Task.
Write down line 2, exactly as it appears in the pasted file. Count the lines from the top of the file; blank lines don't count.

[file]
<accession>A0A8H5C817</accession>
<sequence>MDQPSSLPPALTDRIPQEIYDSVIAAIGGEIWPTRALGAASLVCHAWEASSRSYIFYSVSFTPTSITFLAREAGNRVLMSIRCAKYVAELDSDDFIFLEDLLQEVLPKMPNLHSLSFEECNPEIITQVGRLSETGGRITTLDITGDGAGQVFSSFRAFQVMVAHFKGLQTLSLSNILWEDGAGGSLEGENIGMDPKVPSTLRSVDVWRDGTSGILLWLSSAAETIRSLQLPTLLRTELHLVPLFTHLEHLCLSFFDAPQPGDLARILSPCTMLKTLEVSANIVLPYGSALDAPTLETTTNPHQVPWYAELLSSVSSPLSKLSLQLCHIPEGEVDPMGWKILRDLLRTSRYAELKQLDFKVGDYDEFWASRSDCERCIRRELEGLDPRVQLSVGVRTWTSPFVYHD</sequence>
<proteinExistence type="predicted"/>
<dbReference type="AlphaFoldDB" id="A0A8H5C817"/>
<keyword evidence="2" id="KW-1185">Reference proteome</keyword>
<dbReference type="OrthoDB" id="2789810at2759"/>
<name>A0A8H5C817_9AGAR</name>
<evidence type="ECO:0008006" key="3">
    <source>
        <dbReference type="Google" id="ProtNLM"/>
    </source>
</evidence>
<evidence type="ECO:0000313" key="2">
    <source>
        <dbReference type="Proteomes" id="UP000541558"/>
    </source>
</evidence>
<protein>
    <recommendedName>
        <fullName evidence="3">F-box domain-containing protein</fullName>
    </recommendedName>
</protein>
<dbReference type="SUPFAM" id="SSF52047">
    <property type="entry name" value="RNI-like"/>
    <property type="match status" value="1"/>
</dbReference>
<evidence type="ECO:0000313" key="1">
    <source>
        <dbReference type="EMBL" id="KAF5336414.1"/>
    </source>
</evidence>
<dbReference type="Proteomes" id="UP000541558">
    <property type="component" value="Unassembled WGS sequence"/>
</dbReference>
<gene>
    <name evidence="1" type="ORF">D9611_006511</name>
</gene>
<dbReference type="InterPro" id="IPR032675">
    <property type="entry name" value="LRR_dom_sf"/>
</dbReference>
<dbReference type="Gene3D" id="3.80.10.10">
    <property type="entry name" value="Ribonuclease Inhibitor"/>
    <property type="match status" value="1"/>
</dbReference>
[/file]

<sequence>MDQPSSLPPALTDRIPQEIYDSVIAAIGGEIWPTRALGAASLVCHAWEASSRSYIFYSVSFTPTSITFLAREAGNRVLMSIRCAKYVAELDSDDFIFLEDLLQEVLPKMPNLHSLSFEECNPEIITQVGRLSETGGRITTLDITGDGAGQVFSSFRAFQVMVAHFKGLQTLSLSNILWEDGAGGSLEGENIGMDPKVPSTLRSVDVWRDGTSGILLWLSSAAETIRSLQLPTLLRTELHLVPLFTHLEHLCLSFFDAPQPGDLARILSPCTMLKTLEVSANIVLPYGSALDAPTLETTTNPHQVPWYAELLSSVSSPLSKLSLQLCHIPEGEVDPMGWKILRDLLRTSRYAELKQLDFKVGDYDEFWASRSDCERCIRRELEGLDPRVQLSVGVRTWTSPFVYHD</sequence>